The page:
Shooting occurs at Michigan State hours after gunman threat at CWRU


Courtesy of Carlos Osorio/AP

The Rock of Michigan State University is painted as a somber memorial to the victims of a mass shooting that left three students dead.

Grace Johnson, News Editor

On Monday night, Feb. 13, students, faculty and staff at Case Western Reserve University were told to shelter in place as a man wielding a gun was seen around campus. A barrage of texts, emails and phone calls from CWRU PD erupted, leaving students collectively holding their breath. Buildings were moved to card-access only, and students were all instructed to proceed with caution once the shelter-in-place order was lifted—still, the gunman was never found.

While this was a scary moment for the CWRU community, just an hour after the order was lifted, gunshots resounded at Michigan State University as a man fired at various MSU students.

This horrifying event led to the death of three undergraduate students and five others who were injured and are now in critical care. The three students killed were sophomore Arielle Anderson, junior Alexandria Verner and sophomore Brian Fraser. All three of these students hailed from Michigan originally and are survived by devastated families.

The gunman’s motives are not clear; he was found off-campus a few hours later with a self-inflicted gunshot wound. A note was also found in his pocket outlining a threat to two other private schools in New Jersey.

Perhaps most disturbingly, though, is the fact that this is the 67th mass shooting this year. In addition, a number of the students attending MSU were also students at Oxford High School and were witness to another school shooting, leaving four dead. This shooting had occurred just 14 months prior. This also happened the day before the five-year anniversary of the Marjory Stoneman Douglas High School shooting in Parkland, Florida, which had left 17 dead and 17 critically injured.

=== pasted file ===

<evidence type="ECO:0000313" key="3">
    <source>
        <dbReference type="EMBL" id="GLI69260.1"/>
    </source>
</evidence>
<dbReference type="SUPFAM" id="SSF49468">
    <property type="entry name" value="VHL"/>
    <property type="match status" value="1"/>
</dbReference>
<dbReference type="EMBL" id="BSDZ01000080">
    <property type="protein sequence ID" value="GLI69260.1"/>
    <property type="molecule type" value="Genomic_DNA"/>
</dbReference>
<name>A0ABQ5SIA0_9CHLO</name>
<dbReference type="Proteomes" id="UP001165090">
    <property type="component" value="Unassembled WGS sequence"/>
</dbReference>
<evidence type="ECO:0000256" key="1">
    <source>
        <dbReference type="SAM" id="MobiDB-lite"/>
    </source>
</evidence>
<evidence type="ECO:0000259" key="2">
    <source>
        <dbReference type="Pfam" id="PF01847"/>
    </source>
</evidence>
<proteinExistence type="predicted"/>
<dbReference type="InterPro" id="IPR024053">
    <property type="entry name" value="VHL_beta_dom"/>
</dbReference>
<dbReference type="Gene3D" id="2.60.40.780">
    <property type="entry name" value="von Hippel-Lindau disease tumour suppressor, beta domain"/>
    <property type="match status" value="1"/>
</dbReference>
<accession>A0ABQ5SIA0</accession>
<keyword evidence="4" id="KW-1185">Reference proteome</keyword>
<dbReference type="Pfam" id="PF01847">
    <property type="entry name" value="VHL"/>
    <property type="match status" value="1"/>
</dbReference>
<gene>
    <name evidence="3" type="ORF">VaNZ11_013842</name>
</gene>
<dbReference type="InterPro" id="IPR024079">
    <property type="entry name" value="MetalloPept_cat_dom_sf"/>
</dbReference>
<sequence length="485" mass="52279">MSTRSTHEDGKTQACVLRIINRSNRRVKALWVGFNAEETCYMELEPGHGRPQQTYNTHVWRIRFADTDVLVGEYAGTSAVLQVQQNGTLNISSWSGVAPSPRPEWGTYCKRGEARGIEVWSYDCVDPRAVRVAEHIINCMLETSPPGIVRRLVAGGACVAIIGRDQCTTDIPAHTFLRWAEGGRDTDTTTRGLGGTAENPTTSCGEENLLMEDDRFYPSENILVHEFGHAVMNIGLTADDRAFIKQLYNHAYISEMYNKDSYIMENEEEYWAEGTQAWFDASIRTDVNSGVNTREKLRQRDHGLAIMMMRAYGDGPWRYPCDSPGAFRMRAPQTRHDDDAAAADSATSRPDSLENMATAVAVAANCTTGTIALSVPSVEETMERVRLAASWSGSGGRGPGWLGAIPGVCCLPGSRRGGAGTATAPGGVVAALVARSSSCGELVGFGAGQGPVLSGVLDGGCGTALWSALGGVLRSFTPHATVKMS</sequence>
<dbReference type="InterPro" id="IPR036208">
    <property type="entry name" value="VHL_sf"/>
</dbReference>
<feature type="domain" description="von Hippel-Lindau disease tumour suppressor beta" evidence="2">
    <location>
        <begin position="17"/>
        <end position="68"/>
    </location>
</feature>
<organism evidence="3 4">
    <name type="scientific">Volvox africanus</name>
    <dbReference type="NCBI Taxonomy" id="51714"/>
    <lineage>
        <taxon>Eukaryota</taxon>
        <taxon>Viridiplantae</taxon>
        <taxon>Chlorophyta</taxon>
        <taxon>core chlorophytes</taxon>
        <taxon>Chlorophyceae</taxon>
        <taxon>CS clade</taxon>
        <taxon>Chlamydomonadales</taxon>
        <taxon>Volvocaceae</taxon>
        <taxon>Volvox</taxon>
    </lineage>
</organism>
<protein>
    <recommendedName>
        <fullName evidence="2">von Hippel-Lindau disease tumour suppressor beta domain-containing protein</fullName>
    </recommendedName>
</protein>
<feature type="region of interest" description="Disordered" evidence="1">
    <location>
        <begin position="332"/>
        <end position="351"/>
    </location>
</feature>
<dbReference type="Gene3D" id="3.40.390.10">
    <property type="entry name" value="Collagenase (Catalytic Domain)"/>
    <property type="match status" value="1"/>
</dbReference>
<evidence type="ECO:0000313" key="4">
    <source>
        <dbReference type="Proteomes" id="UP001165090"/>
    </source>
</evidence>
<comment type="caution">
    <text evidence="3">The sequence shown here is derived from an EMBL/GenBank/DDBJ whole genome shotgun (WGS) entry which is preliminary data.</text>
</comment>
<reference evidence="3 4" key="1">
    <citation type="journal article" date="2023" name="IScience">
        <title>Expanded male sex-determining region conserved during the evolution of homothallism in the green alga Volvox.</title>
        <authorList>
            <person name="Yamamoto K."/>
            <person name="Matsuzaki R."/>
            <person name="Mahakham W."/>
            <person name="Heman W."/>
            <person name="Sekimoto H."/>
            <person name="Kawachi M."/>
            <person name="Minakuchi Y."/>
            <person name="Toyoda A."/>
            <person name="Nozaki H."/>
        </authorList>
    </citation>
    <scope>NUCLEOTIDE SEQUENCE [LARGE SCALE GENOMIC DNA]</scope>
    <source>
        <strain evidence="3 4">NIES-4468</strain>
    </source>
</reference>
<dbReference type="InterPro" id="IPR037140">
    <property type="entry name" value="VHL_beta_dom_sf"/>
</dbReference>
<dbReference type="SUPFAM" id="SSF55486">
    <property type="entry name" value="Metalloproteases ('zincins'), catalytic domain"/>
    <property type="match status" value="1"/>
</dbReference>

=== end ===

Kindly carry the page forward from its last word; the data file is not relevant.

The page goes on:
We have a history of school shootings here at CWRU. In 2003, a man opened fire in the Peter B. Lewis Building with an assault rifle, eventually killing graduate student Norman Wallace and injuring others. For hours, the gunman held those inside hostage and the building was locked down, with a SWAT team eventually coming in and arresting the man responsible for the shooting.

While this was not considered a mass shooting, the family of Shawn Miller will have to live without him for the rest of their lives, as will the families of the three students killed at MSU and all the rest of the families whose lives will be forever changed due to the growing threat of gun violence across the country. 

Following this, a number of political leaders, activists, universities and influential organizations issued statements condemning gun violence and called for policy change. NAACP President and CEO Derrick Johnson stated that, “Going to school should not be a life-threatening endeavor,” and many Michigan lawmakers second that, including Michigan House Majority Leader Ranjeev Puri, who went as far as to say “Fuck your thoughts and prayers … Thoughts and prayers without action and change are meaningless.”

President Joe Biden also issued a statement, claiming that this “should cause every American to exclaim ‘enough’ and demand that Congress take action.” Many other leaders are calling into question the efficacy of gun regulations and demanding a change in how the country handles catastrophe. 

Many universities have also issued statements, such as The Ohio State University, which stated that “We grieve with you and will support you as a part of our Big Ten Family” on their Twitter account. The University of Michigan also released a statement, saying that “We wish for a speedy recovery of the wounded, and we pray for comfort and grace for the loved ones of those so suddenly lost.” The CWRU community has yet to hear from President Eric Kaler on his thoughts on the matter, despite the fact that this tragedy could very well have occurred here just a few hours earlier.